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The Railway

The railway became an obsession for Labelle. It occupied his thoughts even in the confessional, where on hearing a confession, he sometimes imposed a penance of “un chemin de fer” [a railway] rather than “un chemin de croix” [a way of the cross].

Labelle played an active role in the expansion of several railway lines in the region, including the Montreal–Saint-Jérôme line and the Quebec, Montreal, Ottawa and Occidental Railway. His dedication was acknowledged by Sir Hugh Allan, a leading railway tycoon:

Sepia-tone photograph of a man aged about sixty, seated in a chair. His hair is white and he is slightly balding, with a thick, white, medium-length beard. He wears a dark velvet waistcoat and jacket, with trousers in a lighter material. His left arm rests on a table covered in a velvet tablecloth.

Sir Hugh Allan

“My dear Father Labelle,         I am sure you were glad to hear that the contract for the construction of the Northern Colonisation Railroad was at length signed. This result is largely due to your indefatigable industry and exertions and if there is any man who can claim credit for the work, that man is yourself.”



A tireless proponent of “his railway,” in 1872, the priest of Saint-Jérôme parish led a convoy of 80 sleighs laden with cords of firewood to give them away to the poor of Montreal, who were struggling with a severe shortage of fuel for heating their homes. He took the opportunity to promote the advantages of a railway line that would carry freight and passengers between Montreal and the Northern Townships of the Laurentians.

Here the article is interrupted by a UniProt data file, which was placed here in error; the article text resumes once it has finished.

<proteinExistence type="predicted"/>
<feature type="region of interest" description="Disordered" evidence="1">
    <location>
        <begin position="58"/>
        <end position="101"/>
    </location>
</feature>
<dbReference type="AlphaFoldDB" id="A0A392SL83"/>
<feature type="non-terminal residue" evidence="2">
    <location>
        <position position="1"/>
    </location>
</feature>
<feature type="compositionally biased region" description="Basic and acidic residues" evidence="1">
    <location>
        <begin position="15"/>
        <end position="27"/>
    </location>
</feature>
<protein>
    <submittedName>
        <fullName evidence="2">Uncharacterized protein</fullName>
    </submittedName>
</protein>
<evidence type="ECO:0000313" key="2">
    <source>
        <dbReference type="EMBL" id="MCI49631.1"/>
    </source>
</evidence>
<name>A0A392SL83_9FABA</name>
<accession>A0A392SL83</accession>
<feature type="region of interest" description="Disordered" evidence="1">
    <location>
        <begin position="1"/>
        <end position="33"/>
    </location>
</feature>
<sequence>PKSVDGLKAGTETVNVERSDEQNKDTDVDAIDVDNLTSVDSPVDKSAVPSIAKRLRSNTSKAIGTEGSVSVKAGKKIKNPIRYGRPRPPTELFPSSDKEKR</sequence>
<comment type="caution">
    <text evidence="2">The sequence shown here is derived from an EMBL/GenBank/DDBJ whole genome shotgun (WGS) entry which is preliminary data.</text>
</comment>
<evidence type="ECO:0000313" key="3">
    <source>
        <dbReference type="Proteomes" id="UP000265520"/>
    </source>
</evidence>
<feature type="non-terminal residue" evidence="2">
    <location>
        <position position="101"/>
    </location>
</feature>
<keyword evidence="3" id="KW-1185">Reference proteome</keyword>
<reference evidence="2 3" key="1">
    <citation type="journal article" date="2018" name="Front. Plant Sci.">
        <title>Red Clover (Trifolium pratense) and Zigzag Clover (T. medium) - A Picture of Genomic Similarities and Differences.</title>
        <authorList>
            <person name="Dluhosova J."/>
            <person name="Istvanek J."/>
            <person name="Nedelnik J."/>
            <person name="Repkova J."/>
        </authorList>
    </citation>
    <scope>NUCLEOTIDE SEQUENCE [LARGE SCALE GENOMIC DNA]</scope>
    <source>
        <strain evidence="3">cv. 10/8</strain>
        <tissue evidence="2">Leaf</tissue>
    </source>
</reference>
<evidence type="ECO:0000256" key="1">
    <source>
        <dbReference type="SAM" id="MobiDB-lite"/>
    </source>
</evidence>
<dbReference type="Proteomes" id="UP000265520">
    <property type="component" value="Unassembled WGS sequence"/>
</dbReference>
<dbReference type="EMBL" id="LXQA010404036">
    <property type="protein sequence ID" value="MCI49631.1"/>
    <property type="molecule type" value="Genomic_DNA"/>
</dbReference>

Colour photograph of a sculpture assembled from driftwood. The lifesize sculpture, located in a woodland, represents a sled filled with logs, pulled by two horses. A driver sculpted in wood sits at the front of the sled. Two men dressed in period costumes pose on the sled.

Sculpture depicting Curé Antoine Labelle’s “corvée de bois” (wood convoy), in the Parc régional de la Rivière-du-Nord, Saint-Jérôme


He led another “wood convoy” in 1876. On that occasion, the City of Montreal agreed to put up a million dollars toward the building of a railway that would link Montreal with Saint-Jérôme. In recognition of his dedication, one locomotive was named the Revérend A. Labelle.

Black & white photograph of a steam locomotive on a railway. The date “Sept. 19, 1878” has been added to the photograph, above the locomotive. A small freight car is coupled to the locomotive.

Locomotive No. 23 Lotbinière of the Quebec, Montreal, Ottawa and Occidental Railway